Could Insurance industry's future profit levels be the same as each fans visibility?
When each person watching a football game decides to stand up to get a better view, the end results are usually disastrous. Everyone stands up and his view is made worse by the tall guy sitting right in front of him. What he thought was a brilliant individual move turned out to be collectively dumb. Could this same scenario be at play in Kenya's insurance industry?.

To this discussion, I would urge anyone who does not have an understanding of the insurance industry to read a previous post on the economics of the insurance industry. However, the recent developments have lead me to worry about it's future profitability.

Just yesterday, Resolution Health announced the sale of  a 25% stake in the company to German Private Equity firm African Development Corporation (ADC). The sale left Resolution Health with Kshs 187 million that it will use for its expansion into East Africa. This bodes well for Corporate Kenya's image and for Resolution Health as good management is now being rewarded with deep pocketed investments that enable growth.

Nevertheless, I am slightly concerned by this trend in the insurance industry. Resolution Health has joined a list of other insurers that have recently raised capital for non-regulatory purposes. AAR last year raised 750 million from selling a 20% stake to a Private Equity firm from Netherlands. CIC insurance last year also raised capital and in fact doubled its capital base to 1.2 billion shillings from 600 million shillings. Old Mutual is seeking to raise 700 million shillings and Real Insurance is also seeking to raise a sum in that region.

My last blog post on insurance mentioned two things that work to malign the insurance industry. A commodity product and excess capacity. A commodity product simply means that people's insurance choices are mostly defined by price rather than any unique product specifications. Although this works more in general rather than health insurance. The second issue of excess capacity stems from the fact that insurers simply produce more by either raising capital or a willing underwriter. In this case the former will inevitably lead to the latter.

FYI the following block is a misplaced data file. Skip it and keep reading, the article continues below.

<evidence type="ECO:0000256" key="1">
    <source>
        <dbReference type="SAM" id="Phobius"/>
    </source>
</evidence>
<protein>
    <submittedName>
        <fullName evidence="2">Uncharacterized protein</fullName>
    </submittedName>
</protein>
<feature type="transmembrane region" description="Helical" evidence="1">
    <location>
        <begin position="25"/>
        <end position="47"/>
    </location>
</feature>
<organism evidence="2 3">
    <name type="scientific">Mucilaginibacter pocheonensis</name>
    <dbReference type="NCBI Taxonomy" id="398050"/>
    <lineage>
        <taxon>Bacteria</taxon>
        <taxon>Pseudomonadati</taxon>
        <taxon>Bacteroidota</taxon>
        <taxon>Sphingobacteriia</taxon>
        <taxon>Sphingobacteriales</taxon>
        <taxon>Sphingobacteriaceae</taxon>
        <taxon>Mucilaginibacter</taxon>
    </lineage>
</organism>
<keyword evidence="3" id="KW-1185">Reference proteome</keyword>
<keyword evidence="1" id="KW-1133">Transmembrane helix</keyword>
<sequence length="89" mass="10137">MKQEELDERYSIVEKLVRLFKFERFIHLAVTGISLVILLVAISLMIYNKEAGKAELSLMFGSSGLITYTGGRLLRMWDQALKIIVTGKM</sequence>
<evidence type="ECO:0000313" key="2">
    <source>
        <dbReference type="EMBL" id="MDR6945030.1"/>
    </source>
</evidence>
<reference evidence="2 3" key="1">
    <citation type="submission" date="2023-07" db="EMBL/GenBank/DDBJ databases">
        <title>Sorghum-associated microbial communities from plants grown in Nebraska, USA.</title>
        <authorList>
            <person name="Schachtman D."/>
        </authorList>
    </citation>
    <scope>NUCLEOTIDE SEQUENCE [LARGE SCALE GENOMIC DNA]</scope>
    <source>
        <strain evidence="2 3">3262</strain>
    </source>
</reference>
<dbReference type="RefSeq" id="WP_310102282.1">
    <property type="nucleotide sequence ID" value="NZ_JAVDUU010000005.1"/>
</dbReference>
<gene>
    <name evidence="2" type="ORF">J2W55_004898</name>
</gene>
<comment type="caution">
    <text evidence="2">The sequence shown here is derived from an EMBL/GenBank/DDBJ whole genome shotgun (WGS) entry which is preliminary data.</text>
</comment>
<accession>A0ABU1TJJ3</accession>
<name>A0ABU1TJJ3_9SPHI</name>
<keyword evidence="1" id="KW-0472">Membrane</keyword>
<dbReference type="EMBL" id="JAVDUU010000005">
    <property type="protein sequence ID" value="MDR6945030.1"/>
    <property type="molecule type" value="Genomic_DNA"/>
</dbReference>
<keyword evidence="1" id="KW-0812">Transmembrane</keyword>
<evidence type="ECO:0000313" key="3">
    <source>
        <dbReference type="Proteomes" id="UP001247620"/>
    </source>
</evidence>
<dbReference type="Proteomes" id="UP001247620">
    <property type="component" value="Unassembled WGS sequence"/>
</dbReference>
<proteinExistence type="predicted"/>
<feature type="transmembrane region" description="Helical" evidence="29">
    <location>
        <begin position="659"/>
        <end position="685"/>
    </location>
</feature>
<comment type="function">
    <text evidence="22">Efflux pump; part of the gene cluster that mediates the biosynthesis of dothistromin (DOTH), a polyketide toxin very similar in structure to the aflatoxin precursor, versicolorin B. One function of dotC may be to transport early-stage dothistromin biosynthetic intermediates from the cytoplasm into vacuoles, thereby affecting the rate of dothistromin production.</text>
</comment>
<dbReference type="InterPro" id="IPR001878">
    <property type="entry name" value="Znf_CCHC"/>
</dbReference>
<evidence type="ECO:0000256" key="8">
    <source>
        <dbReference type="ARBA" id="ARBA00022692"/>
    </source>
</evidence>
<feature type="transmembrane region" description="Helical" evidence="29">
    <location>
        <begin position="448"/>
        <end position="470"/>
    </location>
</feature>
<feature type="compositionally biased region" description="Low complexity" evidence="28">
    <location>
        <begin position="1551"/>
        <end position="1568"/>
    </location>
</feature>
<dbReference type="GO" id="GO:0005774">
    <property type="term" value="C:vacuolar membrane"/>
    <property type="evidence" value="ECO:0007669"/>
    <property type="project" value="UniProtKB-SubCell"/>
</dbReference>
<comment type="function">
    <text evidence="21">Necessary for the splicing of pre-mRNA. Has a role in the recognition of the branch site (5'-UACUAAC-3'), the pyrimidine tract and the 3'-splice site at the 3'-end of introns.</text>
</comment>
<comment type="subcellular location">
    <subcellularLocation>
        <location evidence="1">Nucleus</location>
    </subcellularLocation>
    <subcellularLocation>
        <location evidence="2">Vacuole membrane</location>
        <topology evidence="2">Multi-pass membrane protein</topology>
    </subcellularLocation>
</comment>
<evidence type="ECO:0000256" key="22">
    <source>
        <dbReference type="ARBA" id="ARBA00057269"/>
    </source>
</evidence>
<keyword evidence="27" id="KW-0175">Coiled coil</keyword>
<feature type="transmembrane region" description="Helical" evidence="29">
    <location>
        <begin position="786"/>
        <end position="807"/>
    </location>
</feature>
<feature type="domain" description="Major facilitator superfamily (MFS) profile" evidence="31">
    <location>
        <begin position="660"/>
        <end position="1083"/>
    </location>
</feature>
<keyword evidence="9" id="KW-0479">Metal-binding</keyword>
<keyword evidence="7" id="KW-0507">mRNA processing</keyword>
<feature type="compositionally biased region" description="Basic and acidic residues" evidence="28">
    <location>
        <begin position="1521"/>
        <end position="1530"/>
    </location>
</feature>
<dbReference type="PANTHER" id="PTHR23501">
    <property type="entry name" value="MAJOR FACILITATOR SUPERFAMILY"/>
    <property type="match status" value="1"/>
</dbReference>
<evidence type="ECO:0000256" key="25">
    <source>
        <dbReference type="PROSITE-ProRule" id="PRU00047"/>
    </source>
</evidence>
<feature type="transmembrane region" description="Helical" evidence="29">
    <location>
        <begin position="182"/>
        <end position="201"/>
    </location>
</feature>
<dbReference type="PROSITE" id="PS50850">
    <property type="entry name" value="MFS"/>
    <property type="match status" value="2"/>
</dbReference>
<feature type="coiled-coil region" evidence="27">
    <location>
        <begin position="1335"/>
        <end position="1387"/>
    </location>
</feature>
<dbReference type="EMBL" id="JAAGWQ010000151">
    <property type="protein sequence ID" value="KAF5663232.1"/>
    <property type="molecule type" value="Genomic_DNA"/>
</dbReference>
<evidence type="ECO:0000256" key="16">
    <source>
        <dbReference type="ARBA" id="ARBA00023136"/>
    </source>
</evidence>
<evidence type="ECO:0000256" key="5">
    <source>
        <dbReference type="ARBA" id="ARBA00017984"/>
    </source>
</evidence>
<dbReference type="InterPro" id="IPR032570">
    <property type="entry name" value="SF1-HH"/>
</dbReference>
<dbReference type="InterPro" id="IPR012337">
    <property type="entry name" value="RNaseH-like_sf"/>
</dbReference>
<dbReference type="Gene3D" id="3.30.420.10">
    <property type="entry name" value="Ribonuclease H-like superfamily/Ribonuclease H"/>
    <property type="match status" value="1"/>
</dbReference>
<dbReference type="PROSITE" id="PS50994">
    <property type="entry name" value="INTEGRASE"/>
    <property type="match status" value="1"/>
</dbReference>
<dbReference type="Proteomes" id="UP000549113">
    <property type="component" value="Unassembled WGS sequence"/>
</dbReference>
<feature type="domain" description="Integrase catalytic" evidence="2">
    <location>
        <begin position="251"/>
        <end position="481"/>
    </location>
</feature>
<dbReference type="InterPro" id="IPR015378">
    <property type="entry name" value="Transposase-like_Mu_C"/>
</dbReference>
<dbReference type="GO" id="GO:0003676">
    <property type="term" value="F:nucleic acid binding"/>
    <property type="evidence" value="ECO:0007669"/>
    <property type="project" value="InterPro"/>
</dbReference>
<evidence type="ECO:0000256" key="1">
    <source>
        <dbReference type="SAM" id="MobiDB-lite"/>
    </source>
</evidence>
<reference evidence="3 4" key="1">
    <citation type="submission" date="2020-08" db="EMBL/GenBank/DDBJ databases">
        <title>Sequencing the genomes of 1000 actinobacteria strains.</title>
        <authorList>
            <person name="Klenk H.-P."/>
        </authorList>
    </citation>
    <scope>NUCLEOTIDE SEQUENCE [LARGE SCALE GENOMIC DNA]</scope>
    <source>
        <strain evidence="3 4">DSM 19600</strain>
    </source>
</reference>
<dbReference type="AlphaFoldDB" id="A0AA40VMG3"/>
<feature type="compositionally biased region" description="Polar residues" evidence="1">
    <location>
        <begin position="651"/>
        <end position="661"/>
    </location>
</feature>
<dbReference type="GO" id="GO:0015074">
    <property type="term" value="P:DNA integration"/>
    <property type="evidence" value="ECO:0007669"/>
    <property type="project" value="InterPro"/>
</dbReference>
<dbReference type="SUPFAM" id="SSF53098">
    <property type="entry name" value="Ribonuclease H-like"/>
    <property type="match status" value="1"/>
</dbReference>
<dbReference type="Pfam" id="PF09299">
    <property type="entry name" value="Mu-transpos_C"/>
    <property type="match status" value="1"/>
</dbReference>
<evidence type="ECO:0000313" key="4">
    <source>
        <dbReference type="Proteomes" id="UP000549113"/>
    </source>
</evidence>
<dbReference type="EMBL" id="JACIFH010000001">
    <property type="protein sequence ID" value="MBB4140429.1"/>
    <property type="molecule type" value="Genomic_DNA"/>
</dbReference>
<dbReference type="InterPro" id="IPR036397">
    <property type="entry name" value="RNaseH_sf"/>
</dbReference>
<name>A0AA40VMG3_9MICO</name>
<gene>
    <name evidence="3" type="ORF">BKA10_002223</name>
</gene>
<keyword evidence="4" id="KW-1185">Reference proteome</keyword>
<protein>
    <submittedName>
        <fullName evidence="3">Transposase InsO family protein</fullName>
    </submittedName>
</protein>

All the aforementioned organisations are making brilliant financial decisions if viewed from individual analysis. However, they could be making very unwise decisions if viewed from an industry perspective. The increased capital of approximately 3 billion shillings will lead to lower priced premiums and probably lower returns on capital.

The reason I avoid the use of the word profit is because Corporate managers tend to hide behind the implicit nuances that exist within that word. Profit should not be analysed from an absolute perspective but rather a relative perspective. Let's say a company earns 400 million shillings from a capital base of 2 billion and then decides to double its capital to 4 billion. It is expected to earn a profit of 800 million shillings assuming similar management techniques, the owners of that company have not improved performance even though they have injected more capital. The same could play out in Kenya, even though this time the profits are not going to increase proportionately to the capital. In fact they will increase by a lower factor than the capital.

I am adamant about this point simply because the current insurance penetration ratio of 2.5% is more of a demand constraint rather than a supply constraint. If you increase supply (add capacity) via raising more capital, then you will have more money chasing the same demand. Increased supply in the face of static demand equals bad economics. In the Capitalistic society that we live in, the insurers are faced with two options; either follow the route that leads to hell or the road that leads to death either way try and make a smart choice. They can either stick to the maxims of good economics and maintain their current capacities and lose market share or increase capacity and be less profitable. I wouldn't want to be the one making that choice.